20. Have an essential travel kit for your dog – a travel water bowl, some fresh water, poo bags and some treats! Other items might be useful e.g. tick remover, your dog’s brush, a towel to dry off/wipe your dog after fun walks. 

Golden lab at beach in shallow water with ball in mouth

The Vacation

21. Remember, for your dog, the change of location can be huge and unnerving. Use an ADAPTIL Calm collar to provide support for your dog wherever you go – such as when travelling, at your holiday home, and at places you visit.

22. Make sure you have enough supplies for your dog for the trip, such as their normal food, their lead and collar/harness, their bed, favourite blanket and toys.

23. Keep to a routine as much as possible, and avoid leaving them alone in a strange environment.

24. If your dog has access to a garden, check on arrival that it is secure, so that you can allow them to explore without escaping into an unknown area.  If it is not secure, only take them into the garden on a lead, giving them time to sniff and explore the outside space at their leisure. An extending lead or long line will be very useful on these occasions.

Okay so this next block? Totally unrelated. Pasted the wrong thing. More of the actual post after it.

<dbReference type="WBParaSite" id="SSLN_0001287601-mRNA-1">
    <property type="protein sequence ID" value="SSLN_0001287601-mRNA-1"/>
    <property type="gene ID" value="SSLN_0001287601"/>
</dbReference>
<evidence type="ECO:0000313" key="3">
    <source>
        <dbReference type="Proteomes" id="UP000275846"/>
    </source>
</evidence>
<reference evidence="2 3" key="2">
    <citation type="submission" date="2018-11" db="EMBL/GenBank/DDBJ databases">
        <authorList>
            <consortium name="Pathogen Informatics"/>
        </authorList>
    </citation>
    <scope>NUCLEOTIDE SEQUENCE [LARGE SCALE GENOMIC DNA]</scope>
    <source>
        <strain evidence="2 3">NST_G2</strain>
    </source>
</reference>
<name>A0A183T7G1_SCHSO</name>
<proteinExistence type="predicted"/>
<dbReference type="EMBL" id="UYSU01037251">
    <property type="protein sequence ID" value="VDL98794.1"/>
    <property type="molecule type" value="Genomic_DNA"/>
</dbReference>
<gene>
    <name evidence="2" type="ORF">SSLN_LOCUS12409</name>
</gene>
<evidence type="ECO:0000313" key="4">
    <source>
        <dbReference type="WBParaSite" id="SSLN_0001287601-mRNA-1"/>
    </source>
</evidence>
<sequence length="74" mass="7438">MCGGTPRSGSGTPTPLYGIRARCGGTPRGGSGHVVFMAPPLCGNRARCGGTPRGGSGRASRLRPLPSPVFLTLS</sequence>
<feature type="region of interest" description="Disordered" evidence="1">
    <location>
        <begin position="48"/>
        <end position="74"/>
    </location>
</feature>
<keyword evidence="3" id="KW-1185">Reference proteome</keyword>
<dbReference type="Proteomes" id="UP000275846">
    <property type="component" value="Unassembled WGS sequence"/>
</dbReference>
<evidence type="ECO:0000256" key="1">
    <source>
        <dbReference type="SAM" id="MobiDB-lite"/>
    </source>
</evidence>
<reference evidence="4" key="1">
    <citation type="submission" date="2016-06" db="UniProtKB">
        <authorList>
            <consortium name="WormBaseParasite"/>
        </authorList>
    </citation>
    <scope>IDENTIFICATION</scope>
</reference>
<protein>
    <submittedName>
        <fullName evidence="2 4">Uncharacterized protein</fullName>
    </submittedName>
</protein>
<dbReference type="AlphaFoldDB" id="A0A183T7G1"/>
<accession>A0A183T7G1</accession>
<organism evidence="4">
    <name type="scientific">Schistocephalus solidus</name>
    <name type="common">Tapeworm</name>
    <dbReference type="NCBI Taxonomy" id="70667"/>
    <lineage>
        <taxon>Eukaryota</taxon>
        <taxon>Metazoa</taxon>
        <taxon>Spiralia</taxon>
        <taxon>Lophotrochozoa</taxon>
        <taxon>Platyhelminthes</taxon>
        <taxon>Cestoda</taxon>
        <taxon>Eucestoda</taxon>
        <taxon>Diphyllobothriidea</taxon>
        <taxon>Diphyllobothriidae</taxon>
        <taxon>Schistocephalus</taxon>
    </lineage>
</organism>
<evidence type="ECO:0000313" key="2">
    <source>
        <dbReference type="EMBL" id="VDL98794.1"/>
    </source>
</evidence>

25. Work out where your dog is going to be most comfortable in your holiday home for both sleeping and eating – create a quiet area where they can have their bed and relax undisturbed. 

26. If you are going to stay with a larger group of people, try and introduce them before the trip, and do so gradually – help your holiday housemates to understand how best to interact with your dog, and let them know of any rules they need to be aware of.

27. Let your dog settle into your holiday home before rushing out to explore your new environment. A walk then will be a good way for them to stretch their legs and relax. 

28. Don’t react negatively if your pet has a toilet accident  – remember that a dog’s instinct is to mark their territory, so keep a watchful eye and take them outside as soon as you see any signs of them needing to go!

29. Always reward your dog for being calm and relaxed and responding positively, either indoors or outdoors.

With these points, you and your doggo should be ready for a happy and relaxing trip together! 

30. However, if you decide that travelling to a strange location will not suit your pooch – it is wise to consider having a pet sitter look after them while you are away. This may be someone who is familiar to them, or you may choose to send them on their own doggy vacation to boarding kennels where they can be looked after professionally. Always use licensed kennels and check them out before your vacation.

Man and woman laying in back of camper van with terrier